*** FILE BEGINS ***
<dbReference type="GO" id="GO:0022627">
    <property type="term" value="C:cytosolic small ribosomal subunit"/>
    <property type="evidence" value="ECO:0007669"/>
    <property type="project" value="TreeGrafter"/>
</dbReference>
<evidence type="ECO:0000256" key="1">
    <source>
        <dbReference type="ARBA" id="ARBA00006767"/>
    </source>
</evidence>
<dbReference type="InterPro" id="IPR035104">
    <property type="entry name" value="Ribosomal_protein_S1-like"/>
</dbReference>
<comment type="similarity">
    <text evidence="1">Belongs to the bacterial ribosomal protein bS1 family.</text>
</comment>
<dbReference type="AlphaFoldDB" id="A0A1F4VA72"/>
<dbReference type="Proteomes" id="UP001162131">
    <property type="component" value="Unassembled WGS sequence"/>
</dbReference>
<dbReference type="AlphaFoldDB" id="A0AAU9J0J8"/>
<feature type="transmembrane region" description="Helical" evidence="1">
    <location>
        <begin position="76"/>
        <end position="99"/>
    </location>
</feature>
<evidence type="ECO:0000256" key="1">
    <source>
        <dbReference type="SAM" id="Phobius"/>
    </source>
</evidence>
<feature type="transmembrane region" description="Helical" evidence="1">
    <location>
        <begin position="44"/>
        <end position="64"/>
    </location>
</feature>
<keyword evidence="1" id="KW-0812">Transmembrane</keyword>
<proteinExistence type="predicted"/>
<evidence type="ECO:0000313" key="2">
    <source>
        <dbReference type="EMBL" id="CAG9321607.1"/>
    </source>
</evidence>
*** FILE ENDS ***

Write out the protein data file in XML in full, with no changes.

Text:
<dbReference type="GO" id="GO:0022627">
    <property type="term" value="C:cytosolic small ribosomal subunit"/>
    <property type="evidence" value="ECO:0007669"/>
    <property type="project" value="TreeGrafter"/>
</dbReference>
<evidence type="ECO:0000256" key="1">
    <source>
        <dbReference type="ARBA" id="ARBA00006767"/>
    </source>
</evidence>
<dbReference type="InterPro" id="IPR035104">
    <property type="entry name" value="Ribosomal_protein_S1-like"/>
</dbReference>
<comment type="similarity">
    <text evidence="1">Belongs to the bacterial ribosomal protein bS1 family.</text>
</comment>
<dbReference type="AlphaFoldDB" id="A0A1F4VA72"/>
<dbReference type="Proteomes" id="UP001162131">
    <property type="component" value="Unassembled WGS sequence"/>
</dbReference>
<dbReference type="AlphaFoldDB" id="A0AAU9J0J8"/>
<feature type="transmembrane region" description="Helical" evidence="1">
    <location>
        <begin position="76"/>
        <end position="99"/>
    </location>
</feature>
<evidence type="ECO:0000256" key="1">
    <source>
        <dbReference type="SAM" id="Phobius"/>
    </source>
</evidence>
<feature type="transmembrane region" description="Helical" evidence="1">
    <location>
        <begin position="44"/>
        <end position="64"/>
    </location>
</feature>
<keyword evidence="1" id="KW-0812">Transmembrane</keyword>
<proteinExistence type="predicted"/>
<evidence type="ECO:0000313" key="2">
    <source>
        <dbReference type="EMBL" id="CAG9321607.1"/>
    </source>
</evidence>